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Science
JONATHAN EDWARDS LOOKS INTO...
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Wednesdays 14, 21 and 28 March 2007 9.00-9.30pm

Olympic triple-jumper Jonathan Edwards returns with a second series looking into the way science shapes and explains our world.

Jonathan Edwards

Programme 1 - Beauty

In the first programme, Jonathan looks into beauty. As he says, 'Beauty is a term we use almost without thinking. We apply it to all manner of things: people, objects, paintings. But the moment you stop for a moment and try to analyse what we mean by “beauty”, it suddenly becomes extraordinarily complicated'.

Jonathan goes to the National Gallery and meets curator Colin Wiggins. Colin shows Jonathan three paintings: Gainsborough’s The Morning Walk, Wright’s An Experiment on a Bird in the Air Pump and Seurat’s Bathers at Asnieres. All are “beautiful” in different ways.

Outside the Gallery in Trafalgar Square, Jonathan meets Dylan Trigg, a philosopher from the University of Sussex. Dylan argues that there is no necessary connection between beauty and aesthetic pleasure. On the contrary, Dylan believes that transient, outmoded and ephemeral spaces can also be aesthetically pleasing.

But Jonathan recognises that sometimes beauty seems to work on our senses automatically - we’re moved by something without having to think about it first. Why should this be?

Jonathan goes to the University of Bristol to meet some experimental psychologists: Ian Penton-Voak tells Jonathan about some of the implicit, evolutionary meanings embedded in our faces. Innes Cuthill and Tom Troscianko try to give Jonathan an answer to one of the most perplexing questions of all: why do we find sunsets beautiful? 

Listen again Listen again to programme 1

Programme 2 - Sports Psychology

In the second programme in the series, Jonathan asks whether mental attitude can have a bearing on an athlete’s performance. When Jonathan was winning triple-jump gold medals, sports psychology was not as popular as it is now.

For today’s athletes, training regimes concentrate as much on the mind as the body. Jonathan is intrigued.

He goes to Sheffield Hallam University’s Centre for Sport and Exercise Science, and talks to Pete Lindsay about different types of sports psychology.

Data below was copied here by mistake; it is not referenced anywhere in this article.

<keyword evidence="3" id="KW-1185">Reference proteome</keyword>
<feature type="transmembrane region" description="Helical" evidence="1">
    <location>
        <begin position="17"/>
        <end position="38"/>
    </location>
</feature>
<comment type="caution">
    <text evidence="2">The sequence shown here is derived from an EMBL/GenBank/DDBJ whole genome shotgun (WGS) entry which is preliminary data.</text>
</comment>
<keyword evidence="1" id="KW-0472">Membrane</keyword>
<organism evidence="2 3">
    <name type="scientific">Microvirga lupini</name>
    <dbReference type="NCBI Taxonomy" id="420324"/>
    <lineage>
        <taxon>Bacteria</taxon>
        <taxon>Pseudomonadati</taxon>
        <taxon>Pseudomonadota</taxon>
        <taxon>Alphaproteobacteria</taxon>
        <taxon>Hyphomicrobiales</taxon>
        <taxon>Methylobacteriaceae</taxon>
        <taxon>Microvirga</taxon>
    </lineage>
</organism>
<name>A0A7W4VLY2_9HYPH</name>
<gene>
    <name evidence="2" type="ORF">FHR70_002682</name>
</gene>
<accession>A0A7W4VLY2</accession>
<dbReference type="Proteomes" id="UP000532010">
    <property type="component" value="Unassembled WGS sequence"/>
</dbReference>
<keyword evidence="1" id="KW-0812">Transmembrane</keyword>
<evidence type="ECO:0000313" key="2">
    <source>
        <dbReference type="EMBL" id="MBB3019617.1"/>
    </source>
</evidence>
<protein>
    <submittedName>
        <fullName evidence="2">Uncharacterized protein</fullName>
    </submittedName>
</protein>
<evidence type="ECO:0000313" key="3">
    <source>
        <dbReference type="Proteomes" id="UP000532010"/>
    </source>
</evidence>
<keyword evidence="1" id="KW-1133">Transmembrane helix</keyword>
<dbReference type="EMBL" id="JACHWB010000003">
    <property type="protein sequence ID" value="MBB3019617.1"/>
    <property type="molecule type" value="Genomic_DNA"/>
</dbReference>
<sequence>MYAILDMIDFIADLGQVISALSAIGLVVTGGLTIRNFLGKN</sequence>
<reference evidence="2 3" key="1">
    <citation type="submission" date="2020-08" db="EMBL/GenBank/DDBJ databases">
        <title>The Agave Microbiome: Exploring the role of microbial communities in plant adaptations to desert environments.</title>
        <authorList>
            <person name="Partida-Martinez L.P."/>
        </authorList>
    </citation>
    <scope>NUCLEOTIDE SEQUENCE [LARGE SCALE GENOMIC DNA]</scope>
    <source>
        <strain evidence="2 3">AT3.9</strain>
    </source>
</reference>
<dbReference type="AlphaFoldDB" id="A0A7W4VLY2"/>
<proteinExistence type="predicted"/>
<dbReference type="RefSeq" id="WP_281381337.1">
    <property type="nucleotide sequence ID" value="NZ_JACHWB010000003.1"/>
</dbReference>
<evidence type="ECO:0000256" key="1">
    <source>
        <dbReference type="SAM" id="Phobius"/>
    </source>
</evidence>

These days, Jonathan enjoys playing golf. He wonders if a session of hypnotherapy might help improve his chipping and putting.

He also talks to Dave Collins, Performance Director for UK Athletics. Dave is a trained psychologist and he’s sure that athletes perform better when they are in a positive frame of mind.

Heptathlete Kelly Sotherton agrees. After winning a bronze meal at the Athens Olympics, her performances dipped. She tells Jonathan about the way sports psychology has helped her to improve her results.

Listen again Listen again to programme 2

Programme 3 - Artificial Intelligence
 
In the final programme in the series, Jonathan looks into Artificial Intelligence. A keen fan of science fiction, especially films like The Matrix, Jonathan wants to know how much science fact there is in AI.

Jonathan visits the Department of Informatics at Edinburgh University, where scientists research a range of AI issues and applications, and gets a crash course on machine learning and voice synthesis.

He also discusses the convergence of biological and technological worlds, and hears about an intelligent system designed to help us deal more efficiently with emergencies.

After talking to a philosopher about concepts of intelligence, he rounds off his day playing Connect Four with a talking, thinking, moving robot.

Having seen what AI can do, Jonathan emerges with renewed respect for a biological machine that’s all too often taken for granted - our own bodies.

Listen again Listen again to programme 3
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